Regarding ocean acidification, Dr. Pielke commented: "Regardless of whether we reduce the alkalinity of the oceans..." We would like to note that this is not a debatable question: human CO2 emissions are making the oceans more acidic. For details, see the OA not OK series or booklet, or various posts on the subject, including by renowned ocean expert Ove Hoegh-Guldberg.
Dr. Pielke was dissatisfied with our answers to his questions regarding preferred climate change diagnostics, and whether global warming is a subset of or dominates climate change. We accept the NRC definition of "climate change" provided by Dr. Pielke. Our answer remains that we do not have preferred diagnostics of climate change; we must take all lines of evidence and data into consideration, and there are many (i.e. sea-level rise, ice melt, species endangerment and migration, crop yields, heat wave frequency and intensity, etc.). Based on the NRC definition, the increase in global temperature is a subset of climate change.
SkS was dissatisfied with Dr. Pielke's answer to our question about reconciling his colleagues' arguments for low climate sensitivity and the paleoclimate record.
"I do not find the glacial and interglacial periods as useful comparisons with the current climate since when we study them with models, they have large differences in imposed terrain (e.g. massive continetal glaciers over the northern hemisphere which will alter jet stream features, for example).
In any case, I find the discussion of the so-called “climate sensitivity” by all sides of this issue as an almost meaningless activity."
We acknowledge Dr. Pielke's position on this issue, but disagree, and would appreciate an answer to this question. Ultimately, while there are certainly differences between glacial and interglacial periods, the global energy imbalance must be able to explain the change in surface temperature. There are also some good paleoclimate analogues to the current climate, like during the Pliocene and the Paleocene-Eocene Thermal Maximum (PETM).
If the equilibrium climate sensitivity is ~1°C for double CO2, as Spencer and Christy and Lindzen argue, a radiative forcing of nearly 20 W/m2 is required to explain glacial-interglacial transitions. This is three times larger than the net forcing identified in the paleoclimate record during these periods. That's a big discrepancy; can it be reconciled? Based on the evidence, we don't believe so.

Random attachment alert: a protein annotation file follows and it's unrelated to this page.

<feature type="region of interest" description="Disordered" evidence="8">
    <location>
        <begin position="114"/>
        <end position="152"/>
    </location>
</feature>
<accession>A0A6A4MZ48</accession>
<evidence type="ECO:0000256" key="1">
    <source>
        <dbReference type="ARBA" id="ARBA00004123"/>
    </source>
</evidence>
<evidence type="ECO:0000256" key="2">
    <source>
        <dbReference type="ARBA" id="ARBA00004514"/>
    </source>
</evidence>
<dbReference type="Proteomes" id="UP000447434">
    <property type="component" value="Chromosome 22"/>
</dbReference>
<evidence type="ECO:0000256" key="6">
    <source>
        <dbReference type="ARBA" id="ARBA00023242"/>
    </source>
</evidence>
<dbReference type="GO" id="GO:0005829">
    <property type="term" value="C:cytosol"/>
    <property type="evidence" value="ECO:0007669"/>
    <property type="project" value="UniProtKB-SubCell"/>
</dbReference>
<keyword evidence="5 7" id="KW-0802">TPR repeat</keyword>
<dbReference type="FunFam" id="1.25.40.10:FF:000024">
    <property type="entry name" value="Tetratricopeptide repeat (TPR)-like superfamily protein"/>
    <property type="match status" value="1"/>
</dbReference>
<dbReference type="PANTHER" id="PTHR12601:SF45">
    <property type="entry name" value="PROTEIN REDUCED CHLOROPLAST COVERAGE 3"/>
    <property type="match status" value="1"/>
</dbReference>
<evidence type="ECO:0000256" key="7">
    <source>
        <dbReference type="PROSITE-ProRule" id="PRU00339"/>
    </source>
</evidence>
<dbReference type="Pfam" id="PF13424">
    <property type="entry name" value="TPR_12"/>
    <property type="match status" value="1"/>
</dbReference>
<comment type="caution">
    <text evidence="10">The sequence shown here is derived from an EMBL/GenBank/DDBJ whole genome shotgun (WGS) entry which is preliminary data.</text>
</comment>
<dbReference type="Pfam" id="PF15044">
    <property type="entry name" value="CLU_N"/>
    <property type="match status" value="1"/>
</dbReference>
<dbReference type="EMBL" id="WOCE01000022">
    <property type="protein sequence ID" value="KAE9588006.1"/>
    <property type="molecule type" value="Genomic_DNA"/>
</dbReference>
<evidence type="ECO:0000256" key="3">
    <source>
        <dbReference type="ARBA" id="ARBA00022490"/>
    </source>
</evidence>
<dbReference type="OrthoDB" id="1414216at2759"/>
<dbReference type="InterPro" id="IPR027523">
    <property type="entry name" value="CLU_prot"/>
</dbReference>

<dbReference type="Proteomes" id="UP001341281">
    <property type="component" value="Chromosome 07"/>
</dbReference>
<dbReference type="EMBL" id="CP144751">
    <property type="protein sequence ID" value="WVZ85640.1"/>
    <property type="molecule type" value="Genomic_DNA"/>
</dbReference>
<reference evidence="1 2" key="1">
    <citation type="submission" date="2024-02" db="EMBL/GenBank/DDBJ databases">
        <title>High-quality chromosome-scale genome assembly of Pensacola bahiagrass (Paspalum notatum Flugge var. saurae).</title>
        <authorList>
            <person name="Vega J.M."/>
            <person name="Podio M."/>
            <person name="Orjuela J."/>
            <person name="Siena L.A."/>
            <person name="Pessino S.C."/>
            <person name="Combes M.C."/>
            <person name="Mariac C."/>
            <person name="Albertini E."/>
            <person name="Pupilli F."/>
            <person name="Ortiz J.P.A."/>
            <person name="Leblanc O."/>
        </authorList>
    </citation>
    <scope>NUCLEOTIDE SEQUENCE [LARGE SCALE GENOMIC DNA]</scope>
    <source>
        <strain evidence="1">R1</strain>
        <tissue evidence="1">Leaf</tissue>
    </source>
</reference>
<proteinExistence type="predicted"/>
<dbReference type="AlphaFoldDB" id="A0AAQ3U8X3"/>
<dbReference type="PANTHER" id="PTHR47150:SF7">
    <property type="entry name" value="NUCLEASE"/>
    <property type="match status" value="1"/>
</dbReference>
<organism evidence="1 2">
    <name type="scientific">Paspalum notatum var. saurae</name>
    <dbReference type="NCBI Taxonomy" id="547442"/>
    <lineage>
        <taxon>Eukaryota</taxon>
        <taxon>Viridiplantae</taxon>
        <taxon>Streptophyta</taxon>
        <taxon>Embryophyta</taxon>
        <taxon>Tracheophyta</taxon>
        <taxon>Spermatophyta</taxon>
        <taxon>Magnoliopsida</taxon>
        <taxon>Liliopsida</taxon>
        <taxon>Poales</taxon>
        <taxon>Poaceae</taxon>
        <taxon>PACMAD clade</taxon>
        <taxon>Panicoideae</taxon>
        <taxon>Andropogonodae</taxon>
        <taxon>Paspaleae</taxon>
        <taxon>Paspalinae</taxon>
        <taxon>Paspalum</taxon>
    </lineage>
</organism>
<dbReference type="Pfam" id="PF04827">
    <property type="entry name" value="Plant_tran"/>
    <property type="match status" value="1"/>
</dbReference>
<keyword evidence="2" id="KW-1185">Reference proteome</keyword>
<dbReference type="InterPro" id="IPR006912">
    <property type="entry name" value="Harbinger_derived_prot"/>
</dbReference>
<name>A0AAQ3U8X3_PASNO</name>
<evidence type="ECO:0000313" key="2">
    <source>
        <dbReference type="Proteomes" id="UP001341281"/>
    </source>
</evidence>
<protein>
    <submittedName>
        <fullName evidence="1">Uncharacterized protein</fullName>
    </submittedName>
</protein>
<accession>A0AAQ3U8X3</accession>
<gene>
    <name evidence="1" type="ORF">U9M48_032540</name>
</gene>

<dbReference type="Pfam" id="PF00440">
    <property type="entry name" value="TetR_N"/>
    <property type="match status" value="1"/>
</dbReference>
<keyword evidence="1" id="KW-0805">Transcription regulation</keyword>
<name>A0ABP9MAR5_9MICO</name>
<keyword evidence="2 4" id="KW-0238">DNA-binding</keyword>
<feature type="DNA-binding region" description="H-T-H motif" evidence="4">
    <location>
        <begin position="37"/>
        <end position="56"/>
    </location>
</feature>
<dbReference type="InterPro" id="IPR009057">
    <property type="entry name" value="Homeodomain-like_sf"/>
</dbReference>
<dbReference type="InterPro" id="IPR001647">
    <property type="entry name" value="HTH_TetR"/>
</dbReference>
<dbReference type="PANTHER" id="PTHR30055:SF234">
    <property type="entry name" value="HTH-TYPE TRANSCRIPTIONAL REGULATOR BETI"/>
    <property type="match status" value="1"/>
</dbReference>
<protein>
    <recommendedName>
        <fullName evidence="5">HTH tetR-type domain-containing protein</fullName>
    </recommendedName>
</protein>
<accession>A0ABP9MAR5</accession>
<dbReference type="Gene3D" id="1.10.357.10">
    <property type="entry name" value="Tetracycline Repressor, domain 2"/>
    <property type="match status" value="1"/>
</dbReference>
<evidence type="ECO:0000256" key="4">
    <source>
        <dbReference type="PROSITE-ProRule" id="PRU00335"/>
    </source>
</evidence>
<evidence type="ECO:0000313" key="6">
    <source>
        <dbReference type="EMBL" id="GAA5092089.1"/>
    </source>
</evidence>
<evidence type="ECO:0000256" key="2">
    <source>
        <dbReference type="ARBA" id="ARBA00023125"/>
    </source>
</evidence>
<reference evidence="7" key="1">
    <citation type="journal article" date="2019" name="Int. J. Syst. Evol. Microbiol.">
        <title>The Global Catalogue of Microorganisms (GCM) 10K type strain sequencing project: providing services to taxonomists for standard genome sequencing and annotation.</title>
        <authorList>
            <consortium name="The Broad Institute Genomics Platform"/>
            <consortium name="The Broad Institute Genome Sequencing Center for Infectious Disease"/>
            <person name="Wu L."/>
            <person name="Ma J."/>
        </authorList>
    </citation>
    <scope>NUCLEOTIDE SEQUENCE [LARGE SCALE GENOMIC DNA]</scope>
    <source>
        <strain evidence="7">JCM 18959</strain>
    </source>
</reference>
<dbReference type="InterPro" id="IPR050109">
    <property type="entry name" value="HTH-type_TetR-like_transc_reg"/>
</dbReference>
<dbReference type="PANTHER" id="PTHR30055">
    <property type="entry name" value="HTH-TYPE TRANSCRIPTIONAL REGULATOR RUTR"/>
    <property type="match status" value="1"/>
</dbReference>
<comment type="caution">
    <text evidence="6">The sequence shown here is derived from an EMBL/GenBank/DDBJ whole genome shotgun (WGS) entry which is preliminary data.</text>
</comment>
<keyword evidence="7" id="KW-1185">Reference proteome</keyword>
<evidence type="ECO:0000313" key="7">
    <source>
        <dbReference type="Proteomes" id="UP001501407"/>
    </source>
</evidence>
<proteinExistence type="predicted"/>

Although Dr. Pielke appears to have terminated his interactions with SkS, we would like to give him the opportunity to clarify or retract some questionable statements he has recently made on his blog.
"they did not recognize that the global average temperature trend in the lower troposphere has been nearly flat as shown, for example, in the figure below from the RSS MSU data...There has been NO long-term trend since the large El Niño in 1998. That’s 13 years."
However, Santer et al. concluded that a minimum of 17 years is necessary to identify human effects in the temperature of the lower troposphere (TLT), so why look at the 13-year trend? Moreover, as Pielke notes, there was a very strong El Niño in 1998, and TLT data is very sensitive to changes in ENSO. We wonder, will Dr. Pielke will acknowledge that 1998 was a poorly-chosen start date for this analysis?
In another blog post, Dr. Pielke said that the upper 700 meters of ocean have accumulated no heat since 2003. However, we examined the data from several studies on the subject (provided by NOAA), and found that between 2003 and 2009, the upper 700 meters accumulated between 1.1 x 1021 Joules (Levitus - though this reference may be slightly out of date), and 5.6 x 1022 Joules (Palmer), with Willis et al. falling in between at 5.1 x 1021 Joules.
And of course there's nothing special about the upper 700 meters; von Shuckmann and Le Traon (2011) estimate an increase of 5.9 x 1022 Joules between 2005 and 2010 for 10 to 1,500 meters, and heat is accumulating in the deep oceans as well (i.e. see here and here and here).
While the trends listed above are not statistically significant due to the short timeframe, they are nevertheless most likely positive, and we certainly can't be confident that they are zero, particularly given the order of magnitude discrepancy between the various estimates. Given this data we wonder, will Dr. Pielke agree that his previous assessment of zero Joules accumulated during this period was incorrect, and that the timeframe (since 2003) and depth (700 meters) is insufficient for a suitable assessment of the climatological trend?